The Next Level of Technical Support Services The introduction of new technologies, however, has the potential to overwhelm emergency responders with additional training burdens. One solution to the overwhelming task of data interpretation is the use of technical support experts offered by equipment manufacturers. Unfortunately, only a select few manufacturers sell a broad enough suite of technology – and hence possess the technological expertise – to support emergency responders in the field on a technologically complete basis. Increasingly, technical support services must be able to not only interpret one piece of data from a single instrument, but also place these results in context with other instrument readings and determine what they mean for the response as a whole. Responders need multi-technology technical support.

One recent technical support call that Smiths Detection received illustrates this point clearly. Fire department personnel responded to a residential home for a large “bubble” forming under the linoleum kitchen floor. The initial responders found transient readings of a flammable gas near the bubble. Once the hazardous materials response team arrived, those team members used a photoionization detector (PID) – technology capable of detecting the presence of many, but not all, gases and vapors at low concentrations – and a GC-MS instrument and found only low-level contaminants. This raised further questions, so the team called the manufacturer’s technical support to sort out the readings and determine the type of detection equipment that would work best.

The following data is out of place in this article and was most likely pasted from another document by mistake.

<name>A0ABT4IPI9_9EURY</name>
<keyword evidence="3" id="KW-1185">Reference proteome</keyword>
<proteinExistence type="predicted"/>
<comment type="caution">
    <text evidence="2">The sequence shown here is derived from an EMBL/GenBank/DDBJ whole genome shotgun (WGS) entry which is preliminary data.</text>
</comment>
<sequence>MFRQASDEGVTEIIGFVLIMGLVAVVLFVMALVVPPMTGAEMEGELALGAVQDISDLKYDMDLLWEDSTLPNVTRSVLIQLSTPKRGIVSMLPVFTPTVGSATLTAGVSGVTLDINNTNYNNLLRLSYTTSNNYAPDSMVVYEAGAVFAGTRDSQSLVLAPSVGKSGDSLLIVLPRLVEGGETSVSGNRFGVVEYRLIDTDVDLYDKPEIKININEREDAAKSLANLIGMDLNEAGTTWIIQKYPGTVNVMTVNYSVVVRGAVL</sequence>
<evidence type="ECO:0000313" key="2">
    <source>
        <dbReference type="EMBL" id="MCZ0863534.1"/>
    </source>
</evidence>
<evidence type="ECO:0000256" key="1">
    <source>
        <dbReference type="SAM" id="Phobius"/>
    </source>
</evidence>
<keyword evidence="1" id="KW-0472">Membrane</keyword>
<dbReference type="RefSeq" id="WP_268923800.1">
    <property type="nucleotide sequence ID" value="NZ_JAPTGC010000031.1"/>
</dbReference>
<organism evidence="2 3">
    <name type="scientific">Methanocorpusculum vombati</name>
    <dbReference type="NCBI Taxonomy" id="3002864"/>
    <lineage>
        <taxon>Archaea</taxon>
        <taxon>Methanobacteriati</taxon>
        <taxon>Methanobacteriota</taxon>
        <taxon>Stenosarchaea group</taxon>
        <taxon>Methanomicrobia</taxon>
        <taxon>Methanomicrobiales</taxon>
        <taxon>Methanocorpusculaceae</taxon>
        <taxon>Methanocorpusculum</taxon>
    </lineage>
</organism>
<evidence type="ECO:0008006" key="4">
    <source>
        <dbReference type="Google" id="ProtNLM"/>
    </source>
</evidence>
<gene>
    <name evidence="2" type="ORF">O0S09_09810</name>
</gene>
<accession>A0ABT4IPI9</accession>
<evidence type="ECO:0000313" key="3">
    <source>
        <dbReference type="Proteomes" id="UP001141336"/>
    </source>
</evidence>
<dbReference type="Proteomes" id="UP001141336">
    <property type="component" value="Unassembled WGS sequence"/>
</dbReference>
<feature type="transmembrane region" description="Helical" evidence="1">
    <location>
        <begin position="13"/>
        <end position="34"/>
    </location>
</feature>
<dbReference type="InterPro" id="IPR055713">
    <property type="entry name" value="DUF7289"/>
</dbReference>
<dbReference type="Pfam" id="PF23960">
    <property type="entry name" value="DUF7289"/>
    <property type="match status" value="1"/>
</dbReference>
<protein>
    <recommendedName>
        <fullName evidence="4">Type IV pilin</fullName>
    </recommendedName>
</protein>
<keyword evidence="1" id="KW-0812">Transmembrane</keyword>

Due to the wide variety of instrumentation that the support personnel were responsible for and therefore familiar with, they could quickly determine that the gas had a low molecular weight (GC-MS did not see it), was flammable (combustible gas indicator), and had an ionization potential above 10.6 eV (minimal PID readings). They, therefore, suggested using the agency’s gas-phase infrared spectrometer – technology capable ofentifying solids, liquids, and gases – toentify the material, which turned out to be methane seeping through the slab foundation.